The London Fire Brigade (LFB) charges for attending non-emergency calls to release a person shut in a lift. From 1 April 2011 the LFB charges on the third lift release at the same building within a year and for all subsequent non-emergency lift releases. The previous charging scheme where a charge was levied at 10 non-emergency attendances in a year will also apply – premises will be charged if either we attend 10 or more times in a year or we attend 3 or more times in a year period starting from 1 April 2011, whichever comes first. The current charge for such attendances is £260 + VAT.
The charging scheme has been implemented to incentivise building owners to tackle the problem of the LFB being called to attend non-emergency lift releases where it has reached an unacceptable level.
The LFB is not required to attend these non-emergency calls and wishes to reduce the numbers of times it does because each lift call takes up the time of a fire engine and crew. The knock on effect is a reduction in capacity to attend emergency incidents, carry out community safety work and provide essential training for firefighters.
It is the responsibility of the lift owner or operator to make suitable arrangements for lift maintenance and the safe release of anyone shut in their lifts. The LFB is not the appropriate agency to routinely release people from lifts.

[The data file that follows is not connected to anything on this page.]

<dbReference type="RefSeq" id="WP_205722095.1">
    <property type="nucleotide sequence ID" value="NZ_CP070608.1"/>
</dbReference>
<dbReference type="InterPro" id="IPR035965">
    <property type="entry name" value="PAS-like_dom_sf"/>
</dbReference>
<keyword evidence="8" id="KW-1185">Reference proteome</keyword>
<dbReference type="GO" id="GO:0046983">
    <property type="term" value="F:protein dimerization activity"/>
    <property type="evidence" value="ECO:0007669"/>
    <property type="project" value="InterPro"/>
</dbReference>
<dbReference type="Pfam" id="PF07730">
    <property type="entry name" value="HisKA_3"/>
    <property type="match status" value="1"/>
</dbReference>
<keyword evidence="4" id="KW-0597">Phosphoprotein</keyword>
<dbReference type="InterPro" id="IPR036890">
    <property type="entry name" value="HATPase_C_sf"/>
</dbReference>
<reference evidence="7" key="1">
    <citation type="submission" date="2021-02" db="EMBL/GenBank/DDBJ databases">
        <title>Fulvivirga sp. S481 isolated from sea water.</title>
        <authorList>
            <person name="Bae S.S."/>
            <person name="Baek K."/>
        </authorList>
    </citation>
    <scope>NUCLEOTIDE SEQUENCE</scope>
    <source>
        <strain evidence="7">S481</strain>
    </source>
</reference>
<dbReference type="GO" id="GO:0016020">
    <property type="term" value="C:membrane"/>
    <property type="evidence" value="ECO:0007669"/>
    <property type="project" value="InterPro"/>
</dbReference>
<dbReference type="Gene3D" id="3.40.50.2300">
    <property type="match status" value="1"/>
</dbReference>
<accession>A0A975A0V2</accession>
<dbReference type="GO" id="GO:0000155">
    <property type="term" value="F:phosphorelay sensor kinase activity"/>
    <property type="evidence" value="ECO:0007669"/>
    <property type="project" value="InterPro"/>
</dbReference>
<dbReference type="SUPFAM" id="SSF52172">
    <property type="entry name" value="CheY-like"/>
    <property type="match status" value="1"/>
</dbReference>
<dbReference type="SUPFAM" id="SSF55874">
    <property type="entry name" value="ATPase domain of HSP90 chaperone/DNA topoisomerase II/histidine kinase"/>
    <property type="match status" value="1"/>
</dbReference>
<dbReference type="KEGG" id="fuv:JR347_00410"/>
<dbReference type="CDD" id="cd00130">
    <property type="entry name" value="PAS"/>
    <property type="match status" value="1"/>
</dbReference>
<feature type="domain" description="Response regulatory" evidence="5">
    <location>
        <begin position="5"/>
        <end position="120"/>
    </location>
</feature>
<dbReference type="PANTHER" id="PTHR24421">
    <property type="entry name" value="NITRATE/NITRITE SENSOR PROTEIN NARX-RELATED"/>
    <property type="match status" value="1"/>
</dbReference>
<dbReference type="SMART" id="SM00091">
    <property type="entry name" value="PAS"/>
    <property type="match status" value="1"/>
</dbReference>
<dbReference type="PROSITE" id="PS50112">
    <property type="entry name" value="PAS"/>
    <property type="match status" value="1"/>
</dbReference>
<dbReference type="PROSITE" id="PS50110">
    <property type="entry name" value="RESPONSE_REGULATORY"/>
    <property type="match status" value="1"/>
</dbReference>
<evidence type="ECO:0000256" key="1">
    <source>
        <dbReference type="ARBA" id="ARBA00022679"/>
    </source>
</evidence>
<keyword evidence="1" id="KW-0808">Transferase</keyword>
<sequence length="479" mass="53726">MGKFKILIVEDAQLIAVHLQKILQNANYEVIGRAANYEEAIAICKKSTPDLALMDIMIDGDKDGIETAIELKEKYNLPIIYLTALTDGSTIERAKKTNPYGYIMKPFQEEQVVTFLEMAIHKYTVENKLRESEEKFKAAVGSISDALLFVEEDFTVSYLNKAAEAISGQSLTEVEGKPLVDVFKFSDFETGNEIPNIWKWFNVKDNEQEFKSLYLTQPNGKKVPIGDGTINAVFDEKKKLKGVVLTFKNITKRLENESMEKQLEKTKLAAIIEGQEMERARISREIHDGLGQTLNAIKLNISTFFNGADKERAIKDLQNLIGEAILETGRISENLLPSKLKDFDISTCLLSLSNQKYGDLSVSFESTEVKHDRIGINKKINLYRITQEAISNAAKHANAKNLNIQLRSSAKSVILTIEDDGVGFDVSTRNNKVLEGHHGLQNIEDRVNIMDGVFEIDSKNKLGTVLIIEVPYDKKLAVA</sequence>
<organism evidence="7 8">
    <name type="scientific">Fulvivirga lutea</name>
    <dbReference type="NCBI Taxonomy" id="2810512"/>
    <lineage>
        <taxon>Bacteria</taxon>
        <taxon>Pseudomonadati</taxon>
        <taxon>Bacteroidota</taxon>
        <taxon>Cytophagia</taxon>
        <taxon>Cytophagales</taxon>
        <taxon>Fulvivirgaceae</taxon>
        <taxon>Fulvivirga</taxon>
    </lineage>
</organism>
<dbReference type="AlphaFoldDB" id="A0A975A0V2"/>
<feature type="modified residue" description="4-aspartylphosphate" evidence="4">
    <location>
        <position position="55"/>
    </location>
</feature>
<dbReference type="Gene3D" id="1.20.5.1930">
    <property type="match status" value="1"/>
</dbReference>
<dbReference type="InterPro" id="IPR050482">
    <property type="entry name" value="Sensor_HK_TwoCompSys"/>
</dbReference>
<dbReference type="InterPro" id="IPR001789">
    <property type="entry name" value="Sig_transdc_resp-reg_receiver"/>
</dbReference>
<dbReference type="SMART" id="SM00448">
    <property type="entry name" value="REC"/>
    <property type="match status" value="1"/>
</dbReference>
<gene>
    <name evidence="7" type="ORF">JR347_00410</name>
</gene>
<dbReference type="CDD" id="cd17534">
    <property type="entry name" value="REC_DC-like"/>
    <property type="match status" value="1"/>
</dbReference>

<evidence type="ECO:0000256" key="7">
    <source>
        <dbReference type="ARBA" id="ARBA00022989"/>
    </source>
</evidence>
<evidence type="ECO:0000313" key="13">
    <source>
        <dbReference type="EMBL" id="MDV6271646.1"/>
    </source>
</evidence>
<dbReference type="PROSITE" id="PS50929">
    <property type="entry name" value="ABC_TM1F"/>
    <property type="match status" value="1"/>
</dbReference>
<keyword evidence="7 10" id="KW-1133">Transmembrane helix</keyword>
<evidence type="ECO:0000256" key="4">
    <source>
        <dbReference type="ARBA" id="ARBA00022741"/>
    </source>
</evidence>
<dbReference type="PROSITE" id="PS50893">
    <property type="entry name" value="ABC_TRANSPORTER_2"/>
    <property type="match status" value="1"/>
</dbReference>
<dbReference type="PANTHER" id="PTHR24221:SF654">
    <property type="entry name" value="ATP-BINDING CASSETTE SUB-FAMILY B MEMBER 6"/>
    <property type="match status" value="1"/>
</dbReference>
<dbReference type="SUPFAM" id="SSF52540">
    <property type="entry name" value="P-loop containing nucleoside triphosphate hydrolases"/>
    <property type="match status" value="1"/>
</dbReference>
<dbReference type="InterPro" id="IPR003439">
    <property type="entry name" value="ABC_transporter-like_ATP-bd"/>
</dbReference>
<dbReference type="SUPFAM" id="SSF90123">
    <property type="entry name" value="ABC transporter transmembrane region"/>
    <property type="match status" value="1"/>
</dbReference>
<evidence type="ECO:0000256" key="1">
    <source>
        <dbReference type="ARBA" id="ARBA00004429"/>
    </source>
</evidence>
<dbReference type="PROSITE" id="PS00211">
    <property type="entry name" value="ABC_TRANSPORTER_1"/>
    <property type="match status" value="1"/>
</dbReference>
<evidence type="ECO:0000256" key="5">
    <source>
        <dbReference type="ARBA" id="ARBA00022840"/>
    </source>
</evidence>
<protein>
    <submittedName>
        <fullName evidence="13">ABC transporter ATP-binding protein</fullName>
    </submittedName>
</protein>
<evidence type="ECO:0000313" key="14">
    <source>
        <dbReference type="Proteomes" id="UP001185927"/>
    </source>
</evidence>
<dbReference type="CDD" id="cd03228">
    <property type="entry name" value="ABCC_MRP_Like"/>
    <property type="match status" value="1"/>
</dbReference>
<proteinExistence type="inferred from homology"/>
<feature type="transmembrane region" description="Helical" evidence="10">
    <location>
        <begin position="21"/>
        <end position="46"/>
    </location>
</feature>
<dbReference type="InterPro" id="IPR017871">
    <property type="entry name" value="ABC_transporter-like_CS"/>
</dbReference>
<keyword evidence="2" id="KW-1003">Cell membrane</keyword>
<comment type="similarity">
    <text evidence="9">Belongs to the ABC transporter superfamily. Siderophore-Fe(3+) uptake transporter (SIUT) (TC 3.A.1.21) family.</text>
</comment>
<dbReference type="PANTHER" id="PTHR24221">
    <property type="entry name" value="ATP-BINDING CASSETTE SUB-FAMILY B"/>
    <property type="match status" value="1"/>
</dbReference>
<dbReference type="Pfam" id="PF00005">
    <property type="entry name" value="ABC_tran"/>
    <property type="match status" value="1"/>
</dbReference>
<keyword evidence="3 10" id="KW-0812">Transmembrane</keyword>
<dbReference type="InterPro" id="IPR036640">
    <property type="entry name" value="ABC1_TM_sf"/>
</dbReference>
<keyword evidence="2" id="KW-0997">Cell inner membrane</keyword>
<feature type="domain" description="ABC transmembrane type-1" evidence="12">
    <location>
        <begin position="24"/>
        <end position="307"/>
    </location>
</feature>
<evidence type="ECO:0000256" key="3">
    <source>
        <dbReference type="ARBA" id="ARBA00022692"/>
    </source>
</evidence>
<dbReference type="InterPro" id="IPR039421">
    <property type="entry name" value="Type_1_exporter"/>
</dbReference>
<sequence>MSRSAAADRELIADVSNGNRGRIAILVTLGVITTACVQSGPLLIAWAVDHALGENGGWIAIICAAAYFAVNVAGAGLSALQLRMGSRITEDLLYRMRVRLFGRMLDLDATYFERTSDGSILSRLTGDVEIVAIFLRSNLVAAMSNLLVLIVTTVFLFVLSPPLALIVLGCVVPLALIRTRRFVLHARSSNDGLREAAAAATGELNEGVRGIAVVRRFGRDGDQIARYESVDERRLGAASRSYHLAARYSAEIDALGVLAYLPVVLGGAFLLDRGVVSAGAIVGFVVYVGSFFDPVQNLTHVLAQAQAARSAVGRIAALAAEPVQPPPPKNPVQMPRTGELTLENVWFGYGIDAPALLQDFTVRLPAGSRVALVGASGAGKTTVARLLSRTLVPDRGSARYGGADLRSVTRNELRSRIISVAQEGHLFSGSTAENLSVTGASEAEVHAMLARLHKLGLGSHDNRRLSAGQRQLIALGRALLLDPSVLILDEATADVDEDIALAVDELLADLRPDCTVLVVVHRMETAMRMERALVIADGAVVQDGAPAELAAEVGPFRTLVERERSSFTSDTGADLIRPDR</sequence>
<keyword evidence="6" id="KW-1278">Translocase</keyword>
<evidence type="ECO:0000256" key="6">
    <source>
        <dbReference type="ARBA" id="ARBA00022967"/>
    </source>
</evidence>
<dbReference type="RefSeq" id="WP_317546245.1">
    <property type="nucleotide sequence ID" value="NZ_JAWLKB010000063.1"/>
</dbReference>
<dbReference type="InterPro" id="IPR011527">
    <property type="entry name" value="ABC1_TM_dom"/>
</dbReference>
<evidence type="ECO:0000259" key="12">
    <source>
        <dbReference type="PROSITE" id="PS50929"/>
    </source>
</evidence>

Suitable arrangements for the routine release of people shut in lifts include:
People shut in a lift must be able to raise the alarm. The LFB should only be called in an emergency.
In 2008/09 one in ten calls received by the LFB was to release a person shut in a lift – over 14,000 calls in a year. Following the introduction of a call filtering system and charges in 2009 there has been a 31% reduction in the number of calls we attend – but this is not enough.
When taking 999 calls about a person shut in a lift, fire brigade control ask callers a series of questions to determine whether or not a fire engine needs to attend. The aim is to find out whether or not there is a real emergency and whether there is anyone else who can release the person from the lift. Firefighters will always attend genuine emergencies where people are shut in lifts and when other means of rescue are not available. Lift owners have a responsibility to have arrangements in place to release people shut in their lifts – and should be the first port of call.
The London Fire Brigade wants to help you reduce the number of shut in lift incidents. Please contact your local team if you would like further information.
If you have received an invoice from the London Fire and Emergency Planning Authority (LFEPA) for lift related services you can appeal against the charge if there are reasonable grounds to do so.